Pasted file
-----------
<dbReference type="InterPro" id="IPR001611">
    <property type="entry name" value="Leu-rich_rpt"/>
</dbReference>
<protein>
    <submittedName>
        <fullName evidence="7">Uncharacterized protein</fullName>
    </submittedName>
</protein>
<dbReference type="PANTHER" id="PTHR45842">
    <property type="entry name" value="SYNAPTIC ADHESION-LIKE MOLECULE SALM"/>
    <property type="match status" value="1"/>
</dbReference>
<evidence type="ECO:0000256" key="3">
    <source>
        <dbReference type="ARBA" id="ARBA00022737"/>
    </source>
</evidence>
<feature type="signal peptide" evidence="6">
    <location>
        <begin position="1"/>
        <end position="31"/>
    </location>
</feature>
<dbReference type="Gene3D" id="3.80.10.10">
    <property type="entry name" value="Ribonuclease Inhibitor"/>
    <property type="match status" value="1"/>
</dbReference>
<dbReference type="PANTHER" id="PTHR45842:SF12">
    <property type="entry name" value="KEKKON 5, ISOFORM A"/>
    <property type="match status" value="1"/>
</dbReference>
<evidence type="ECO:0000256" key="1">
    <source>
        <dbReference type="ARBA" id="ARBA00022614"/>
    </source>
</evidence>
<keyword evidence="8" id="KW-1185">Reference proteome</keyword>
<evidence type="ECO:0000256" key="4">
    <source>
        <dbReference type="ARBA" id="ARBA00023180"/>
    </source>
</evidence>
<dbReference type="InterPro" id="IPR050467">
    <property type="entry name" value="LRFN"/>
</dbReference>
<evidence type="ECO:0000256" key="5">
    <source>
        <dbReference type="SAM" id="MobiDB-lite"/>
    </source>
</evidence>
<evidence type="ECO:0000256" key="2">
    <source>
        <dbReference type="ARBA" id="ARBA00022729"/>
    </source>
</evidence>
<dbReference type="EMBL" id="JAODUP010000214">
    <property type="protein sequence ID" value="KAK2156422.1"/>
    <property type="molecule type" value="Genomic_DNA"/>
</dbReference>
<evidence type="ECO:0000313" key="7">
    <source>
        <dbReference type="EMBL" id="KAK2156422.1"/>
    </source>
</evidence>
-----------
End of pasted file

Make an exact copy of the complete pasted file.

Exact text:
<dbReference type="InterPro" id="IPR001611">
    <property type="entry name" value="Leu-rich_rpt"/>
</dbReference>
<protein>
    <submittedName>
        <fullName evidence="7">Uncharacterized protein</fullName>
    </submittedName>
</protein>
<dbReference type="PANTHER" id="PTHR45842">
    <property type="entry name" value="SYNAPTIC ADHESION-LIKE MOLECULE SALM"/>
    <property type="match status" value="1"/>
</dbReference>
<evidence type="ECO:0000256" key="3">
    <source>
        <dbReference type="ARBA" id="ARBA00022737"/>
    </source>
</evidence>
<feature type="signal peptide" evidence="6">
    <location>
        <begin position="1"/>
        <end position="31"/>
    </location>
</feature>
<dbReference type="Gene3D" id="3.80.10.10">
    <property type="entry name" value="Ribonuclease Inhibitor"/>
    <property type="match status" value="1"/>
</dbReference>
<dbReference type="PANTHER" id="PTHR45842:SF12">
    <property type="entry name" value="KEKKON 5, ISOFORM A"/>
    <property type="match status" value="1"/>
</dbReference>
<evidence type="ECO:0000256" key="1">
    <source>
        <dbReference type="ARBA" id="ARBA00022614"/>
    </source>
</evidence>
<keyword evidence="8" id="KW-1185">Reference proteome</keyword>
<evidence type="ECO:0000256" key="4">
    <source>
        <dbReference type="ARBA" id="ARBA00023180"/>
    </source>
</evidence>
<dbReference type="InterPro" id="IPR050467">
    <property type="entry name" value="LRFN"/>
</dbReference>
<evidence type="ECO:0000256" key="5">
    <source>
        <dbReference type="SAM" id="MobiDB-lite"/>
    </source>
</evidence>
<evidence type="ECO:0000256" key="2">
    <source>
        <dbReference type="ARBA" id="ARBA00022729"/>
    </source>
</evidence>
<dbReference type="EMBL" id="JAODUP010000214">
    <property type="protein sequence ID" value="KAK2156422.1"/>
    <property type="molecule type" value="Genomic_DNA"/>
</dbReference>
<evidence type="ECO:0000313" key="7">
    <source>
        <dbReference type="EMBL" id="KAK2156422.1"/>
    </source>
</evidence>